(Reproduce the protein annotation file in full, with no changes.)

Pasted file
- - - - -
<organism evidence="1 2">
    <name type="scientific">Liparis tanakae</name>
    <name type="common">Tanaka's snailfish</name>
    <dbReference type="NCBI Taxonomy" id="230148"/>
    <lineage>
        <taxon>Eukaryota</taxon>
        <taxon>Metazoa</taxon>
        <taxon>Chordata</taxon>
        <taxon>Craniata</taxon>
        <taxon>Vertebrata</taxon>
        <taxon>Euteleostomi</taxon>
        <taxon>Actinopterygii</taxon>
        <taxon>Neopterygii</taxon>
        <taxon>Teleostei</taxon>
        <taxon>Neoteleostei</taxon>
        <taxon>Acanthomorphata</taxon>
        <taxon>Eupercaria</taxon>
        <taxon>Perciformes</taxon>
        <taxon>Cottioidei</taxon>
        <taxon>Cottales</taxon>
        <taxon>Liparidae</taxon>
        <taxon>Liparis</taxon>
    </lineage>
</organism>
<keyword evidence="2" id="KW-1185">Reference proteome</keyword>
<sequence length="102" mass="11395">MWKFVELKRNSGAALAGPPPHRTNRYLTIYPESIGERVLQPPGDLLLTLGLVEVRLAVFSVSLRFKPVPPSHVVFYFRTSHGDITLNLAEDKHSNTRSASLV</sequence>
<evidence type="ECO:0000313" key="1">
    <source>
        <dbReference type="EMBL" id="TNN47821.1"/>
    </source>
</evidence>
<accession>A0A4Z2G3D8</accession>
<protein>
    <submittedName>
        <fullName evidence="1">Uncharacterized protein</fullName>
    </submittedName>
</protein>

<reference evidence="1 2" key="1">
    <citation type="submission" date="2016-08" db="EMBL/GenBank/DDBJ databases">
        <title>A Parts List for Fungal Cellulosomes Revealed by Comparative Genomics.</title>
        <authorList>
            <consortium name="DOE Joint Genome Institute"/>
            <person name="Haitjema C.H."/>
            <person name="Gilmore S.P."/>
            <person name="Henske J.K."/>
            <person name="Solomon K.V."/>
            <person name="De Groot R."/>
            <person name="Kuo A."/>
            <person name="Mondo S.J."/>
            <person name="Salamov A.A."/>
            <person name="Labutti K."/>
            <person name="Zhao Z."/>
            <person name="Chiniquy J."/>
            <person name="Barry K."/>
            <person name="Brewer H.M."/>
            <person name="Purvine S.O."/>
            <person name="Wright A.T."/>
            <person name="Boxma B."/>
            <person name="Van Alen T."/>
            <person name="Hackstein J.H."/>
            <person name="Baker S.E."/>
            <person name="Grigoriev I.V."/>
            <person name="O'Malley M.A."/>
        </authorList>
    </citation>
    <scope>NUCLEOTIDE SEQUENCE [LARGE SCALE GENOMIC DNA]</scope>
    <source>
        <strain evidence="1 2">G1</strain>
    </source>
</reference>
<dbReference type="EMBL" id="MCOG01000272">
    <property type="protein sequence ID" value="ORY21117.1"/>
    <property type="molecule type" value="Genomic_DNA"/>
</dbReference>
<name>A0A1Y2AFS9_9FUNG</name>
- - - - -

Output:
<organism evidence="1 2">
    <name type="scientific">Liparis tanakae</name>
    <name type="common">Tanaka's snailfish</name>
    <dbReference type="NCBI Taxonomy" id="230148"/>
    <lineage>
        <taxon>Eukaryota</taxon>
        <taxon>Metazoa</taxon>
        <taxon>Chordata</taxon>
        <taxon>Craniata</taxon>
        <taxon>Vertebrata</taxon>
        <taxon>Euteleostomi</taxon>
        <taxon>Actinopterygii</taxon>
        <taxon>Neopterygii</taxon>
        <taxon>Teleostei</taxon>
        <taxon>Neoteleostei</taxon>
        <taxon>Acanthomorphata</taxon>
        <taxon>Eupercaria</taxon>
        <taxon>Perciformes</taxon>
        <taxon>Cottioidei</taxon>
        <taxon>Cottales</taxon>
        <taxon>Liparidae</taxon>
        <taxon>Liparis</taxon>
    </lineage>
</organism>
<keyword evidence="2" id="KW-1185">Reference proteome</keyword>
<sequence length="102" mass="11395">MWKFVELKRNSGAALAGPPPHRTNRYLTIYPESIGERVLQPPGDLLLTLGLVEVRLAVFSVSLRFKPVPPSHVVFYFRTSHGDITLNLAEDKHSNTRSASLV</sequence>
<evidence type="ECO:0000313" key="1">
    <source>
        <dbReference type="EMBL" id="TNN47821.1"/>
    </source>
</evidence>
<accession>A0A4Z2G3D8</accession>
<protein>
    <submittedName>
        <fullName evidence="1">Uncharacterized protein</fullName>
    </submittedName>
</protein>

<reference evidence="1 2" key="1">
    <citation type="submission" date="2016-08" db="EMBL/GenBank/DDBJ databases">
        <title>A Parts List for Fungal Cellulosomes Revealed by Comparative Genomics.</title>
        <authorList>
            <consortium name="DOE Joint Genome Institute"/>
            <person name="Haitjema C.H."/>
            <person name="Gilmore S.P."/>
            <person name="Henske J.K."/>
            <person name="Solomon K.V."/>
            <person name="De Groot R."/>
            <person name="Kuo A."/>
            <person name="Mondo S.J."/>
            <person name="Salamov A.A."/>
            <person name="Labutti K."/>
            <person name="Zhao Z."/>
            <person name="Chiniquy J."/>
            <person name="Barry K."/>
            <person name="Brewer H.M."/>
            <person name="Purvine S.O."/>
            <person name="Wright A.T."/>
            <person name="Boxma B."/>
            <person name="Van Alen T."/>
            <person name="Hackstein J.H."/>
            <person name="Baker S.E."/>
            <person name="Grigoriev I.V."/>
            <person name="O'Malley M.A."/>
        </authorList>
    </citation>
    <scope>NUCLEOTIDE SEQUENCE [LARGE SCALE GENOMIC DNA]</scope>
    <source>
        <strain evidence="1 2">G1</strain>
    </source>
</reference>
<dbReference type="EMBL" id="MCOG01000272">
    <property type="protein sequence ID" value="ORY21117.1"/>
    <property type="molecule type" value="Genomic_DNA"/>
</dbReference>
<name>A0A1Y2AFS9_9FUNG</name>